5.  Potential Networking and Linkage Between Islamic Financial Institutions
Another strategic program in promoting small and microfinance in Indonesia is the symbiotic relationship between different types of Islamic financial institutions (IFIs). The type of cooperation among IFIs consists of one out of at least five forms: equity placement, deposit placement, syndicated financing, credit channelling and extending credit to Islamic rural banks (BPRSs) or Islamic cooperatives (BMTs). The most common of these five practices are the first two.  With these joint efforts, BPRSs and BMTs can access fresh funds from Islamic commercial banks, hence strengthening their liquidity. At the same time they can also provide new investment ventures for Islamic commercial banks that generate new income and extend the Islamic banks service networks. Another benefit of cooperation is to reduce the monitoring and supervisory costs of ICBs, particularly in locations where they do not have branches or representatives. The monitoring function is more economical if it is delegated to BPRS or BMT.
The linkages and networks among Islamic financial institutions are depicted in figure (1-1).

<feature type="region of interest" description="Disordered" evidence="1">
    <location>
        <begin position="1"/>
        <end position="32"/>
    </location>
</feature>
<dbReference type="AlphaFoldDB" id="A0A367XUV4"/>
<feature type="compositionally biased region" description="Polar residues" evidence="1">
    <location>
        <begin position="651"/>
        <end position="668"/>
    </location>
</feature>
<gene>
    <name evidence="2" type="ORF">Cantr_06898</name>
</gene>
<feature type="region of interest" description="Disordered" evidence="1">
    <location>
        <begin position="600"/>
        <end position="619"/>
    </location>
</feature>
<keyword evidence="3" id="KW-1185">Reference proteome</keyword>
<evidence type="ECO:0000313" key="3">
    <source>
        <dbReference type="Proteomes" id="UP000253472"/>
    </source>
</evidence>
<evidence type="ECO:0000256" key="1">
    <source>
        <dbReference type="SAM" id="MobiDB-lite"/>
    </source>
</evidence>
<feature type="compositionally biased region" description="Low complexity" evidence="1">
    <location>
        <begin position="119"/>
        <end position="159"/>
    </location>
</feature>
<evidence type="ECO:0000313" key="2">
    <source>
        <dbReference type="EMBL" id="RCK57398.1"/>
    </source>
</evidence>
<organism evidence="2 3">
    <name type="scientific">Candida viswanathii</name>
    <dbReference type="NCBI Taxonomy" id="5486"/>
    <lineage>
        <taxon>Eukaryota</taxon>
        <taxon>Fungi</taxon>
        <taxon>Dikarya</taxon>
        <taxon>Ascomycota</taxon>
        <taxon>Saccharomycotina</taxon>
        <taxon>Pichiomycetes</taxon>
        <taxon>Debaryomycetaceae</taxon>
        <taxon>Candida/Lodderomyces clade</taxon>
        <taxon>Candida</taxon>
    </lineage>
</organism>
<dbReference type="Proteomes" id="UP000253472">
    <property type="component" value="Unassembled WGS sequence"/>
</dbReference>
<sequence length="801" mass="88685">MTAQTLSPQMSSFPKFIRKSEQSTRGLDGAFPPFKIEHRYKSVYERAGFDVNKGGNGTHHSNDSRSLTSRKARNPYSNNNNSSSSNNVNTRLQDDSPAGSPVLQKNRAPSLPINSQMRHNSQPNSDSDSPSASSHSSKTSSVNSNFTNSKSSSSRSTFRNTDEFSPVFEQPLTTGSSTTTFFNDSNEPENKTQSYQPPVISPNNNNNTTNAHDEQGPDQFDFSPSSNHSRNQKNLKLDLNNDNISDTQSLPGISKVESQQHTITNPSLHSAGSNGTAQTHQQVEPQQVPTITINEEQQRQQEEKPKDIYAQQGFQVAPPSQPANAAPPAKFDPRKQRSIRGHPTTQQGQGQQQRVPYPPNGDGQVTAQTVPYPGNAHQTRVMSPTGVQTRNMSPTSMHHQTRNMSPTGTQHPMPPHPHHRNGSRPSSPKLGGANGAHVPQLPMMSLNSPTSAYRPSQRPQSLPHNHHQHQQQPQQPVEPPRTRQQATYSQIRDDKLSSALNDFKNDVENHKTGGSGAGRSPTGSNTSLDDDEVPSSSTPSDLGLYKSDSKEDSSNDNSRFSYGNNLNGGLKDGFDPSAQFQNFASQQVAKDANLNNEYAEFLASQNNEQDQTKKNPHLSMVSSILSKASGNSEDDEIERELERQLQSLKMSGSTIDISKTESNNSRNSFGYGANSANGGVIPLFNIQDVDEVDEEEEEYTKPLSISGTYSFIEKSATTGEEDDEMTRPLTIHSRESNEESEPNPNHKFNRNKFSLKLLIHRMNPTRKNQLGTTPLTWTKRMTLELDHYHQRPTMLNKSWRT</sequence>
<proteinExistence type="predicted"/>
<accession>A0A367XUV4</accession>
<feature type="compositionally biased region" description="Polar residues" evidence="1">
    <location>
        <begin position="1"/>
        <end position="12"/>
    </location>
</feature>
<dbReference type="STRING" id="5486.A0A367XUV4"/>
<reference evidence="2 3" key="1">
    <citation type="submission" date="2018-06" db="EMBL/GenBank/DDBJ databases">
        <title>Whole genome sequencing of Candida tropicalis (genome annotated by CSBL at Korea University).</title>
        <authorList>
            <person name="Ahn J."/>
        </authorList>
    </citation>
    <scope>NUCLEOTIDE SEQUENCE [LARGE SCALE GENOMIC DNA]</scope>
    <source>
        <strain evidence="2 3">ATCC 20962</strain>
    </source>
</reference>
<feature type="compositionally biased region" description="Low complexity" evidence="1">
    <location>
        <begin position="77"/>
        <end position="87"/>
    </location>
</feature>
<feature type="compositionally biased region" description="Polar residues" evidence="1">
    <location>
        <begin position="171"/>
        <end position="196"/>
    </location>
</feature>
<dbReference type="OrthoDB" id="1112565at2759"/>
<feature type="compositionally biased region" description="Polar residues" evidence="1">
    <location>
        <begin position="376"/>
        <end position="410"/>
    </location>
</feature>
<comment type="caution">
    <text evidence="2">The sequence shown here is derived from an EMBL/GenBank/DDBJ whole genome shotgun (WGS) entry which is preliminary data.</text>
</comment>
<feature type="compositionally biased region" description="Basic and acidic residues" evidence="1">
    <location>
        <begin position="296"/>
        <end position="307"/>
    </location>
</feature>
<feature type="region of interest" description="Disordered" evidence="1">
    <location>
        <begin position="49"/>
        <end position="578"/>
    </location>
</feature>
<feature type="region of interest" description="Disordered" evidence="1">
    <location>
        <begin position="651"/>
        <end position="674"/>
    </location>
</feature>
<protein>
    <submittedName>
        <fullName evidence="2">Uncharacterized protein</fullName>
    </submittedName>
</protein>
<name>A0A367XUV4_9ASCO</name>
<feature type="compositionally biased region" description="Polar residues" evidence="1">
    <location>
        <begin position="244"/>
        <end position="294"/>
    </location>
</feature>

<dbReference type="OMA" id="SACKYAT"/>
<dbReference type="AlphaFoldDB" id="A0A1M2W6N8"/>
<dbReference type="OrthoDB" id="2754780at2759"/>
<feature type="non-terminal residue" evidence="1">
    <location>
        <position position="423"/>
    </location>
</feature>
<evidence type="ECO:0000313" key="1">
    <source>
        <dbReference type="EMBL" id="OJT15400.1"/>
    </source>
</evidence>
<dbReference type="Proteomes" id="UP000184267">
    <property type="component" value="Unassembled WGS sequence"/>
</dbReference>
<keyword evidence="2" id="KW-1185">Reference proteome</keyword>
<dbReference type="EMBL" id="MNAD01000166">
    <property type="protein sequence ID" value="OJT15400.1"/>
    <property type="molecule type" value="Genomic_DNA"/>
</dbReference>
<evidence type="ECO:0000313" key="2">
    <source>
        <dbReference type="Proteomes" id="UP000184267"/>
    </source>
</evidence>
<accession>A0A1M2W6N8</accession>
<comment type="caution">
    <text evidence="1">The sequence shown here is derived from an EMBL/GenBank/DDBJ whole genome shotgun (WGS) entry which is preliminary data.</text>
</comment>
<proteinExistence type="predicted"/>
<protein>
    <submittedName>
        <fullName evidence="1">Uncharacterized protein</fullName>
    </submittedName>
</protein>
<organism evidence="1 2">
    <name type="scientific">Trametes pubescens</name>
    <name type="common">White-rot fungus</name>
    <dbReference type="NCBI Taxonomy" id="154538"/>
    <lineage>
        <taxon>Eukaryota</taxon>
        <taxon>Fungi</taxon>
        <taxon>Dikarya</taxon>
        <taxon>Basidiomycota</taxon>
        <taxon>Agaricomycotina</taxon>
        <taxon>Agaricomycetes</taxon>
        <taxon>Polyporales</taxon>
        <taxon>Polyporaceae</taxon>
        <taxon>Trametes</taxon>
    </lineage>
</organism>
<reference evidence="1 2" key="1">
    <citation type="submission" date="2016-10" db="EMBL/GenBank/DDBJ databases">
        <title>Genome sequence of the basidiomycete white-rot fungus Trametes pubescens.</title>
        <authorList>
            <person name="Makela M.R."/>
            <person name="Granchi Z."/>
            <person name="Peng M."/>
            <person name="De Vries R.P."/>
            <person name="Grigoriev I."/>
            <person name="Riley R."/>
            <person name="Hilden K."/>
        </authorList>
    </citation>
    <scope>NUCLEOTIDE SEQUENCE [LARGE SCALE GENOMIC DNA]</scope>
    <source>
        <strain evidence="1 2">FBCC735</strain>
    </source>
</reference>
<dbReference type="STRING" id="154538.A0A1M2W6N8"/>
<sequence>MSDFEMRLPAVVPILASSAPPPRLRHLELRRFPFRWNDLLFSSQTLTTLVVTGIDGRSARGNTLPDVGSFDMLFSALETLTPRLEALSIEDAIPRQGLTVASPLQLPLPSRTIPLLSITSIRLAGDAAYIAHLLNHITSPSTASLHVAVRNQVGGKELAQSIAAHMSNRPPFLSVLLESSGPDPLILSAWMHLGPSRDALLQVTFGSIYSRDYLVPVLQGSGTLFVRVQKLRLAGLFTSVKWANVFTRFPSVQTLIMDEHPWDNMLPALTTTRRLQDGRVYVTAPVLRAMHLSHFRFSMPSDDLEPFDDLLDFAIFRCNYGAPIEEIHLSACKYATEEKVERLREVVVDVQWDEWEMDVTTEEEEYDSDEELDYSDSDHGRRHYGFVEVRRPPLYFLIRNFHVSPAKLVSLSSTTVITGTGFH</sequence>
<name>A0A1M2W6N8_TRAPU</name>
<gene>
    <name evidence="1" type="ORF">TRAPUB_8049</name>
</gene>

Text Box: Figure 1 1In the centre of the network (figure 1-1) are Islamic commercial banks (ICB). ICBs are surrounded by BPRSs, and these in turn are at the centre of the BMT’s orbit. These Islamic financial institutions obtain funds mainly from public depositors at commercial rates, and occasionally from various government and non-governmental organizations (NGOs). Among government agencies actively involved in small business support are Bank Indonesia, the Ministry of Finance, the Ministry of Cooperatives, the National Planning Board for Development (BAPPENAS), the Ministry of Industry and International Trade and the Ministry of Manpower and Transmigration. Under the Ministry of Finance, three state-owned enterprises (SOEs) are playing strategic roles in promoting small and micro enterprises: Bank Rakyat Indonesia (BRI), Permodalan Nasional Madani (PNM), and Bank Tabungan Negara (BTN).

6.  Some Critical Points of Islamic Microfinance Initiatives.
Having the nature of microfinance, it is clear that Islamic microfinance institutions could become an engine to accelerate SME businesses. However, a close investigation of the practices of Islamic small and micro financial institutions reveals several problems. Chief among these is the lack of coordination between Islamic commercial banks and various government agencies and NGOs. In terms of cooperation, almost every Islamic commercial bank is looking for a healthy and sound BPRS with which it can form a strategic alliance. In many cases, BMI and Bank Syariah Mandiri (BSM) are competing against each other in the search for sound and attractive BPRSs and BMTs. The BPRSs and BMTs also find themselves in a similarly competitive system in which they seek the most favourable ICB partners and conditions. The most obvious consequence of this – a survival of the fittest condition – is the lack of attention to small and financially insecure Islamic rural banks (BPRS) and Islamic cooperatives (BMTs). In fact this group is the one that needs the most attention and assistance.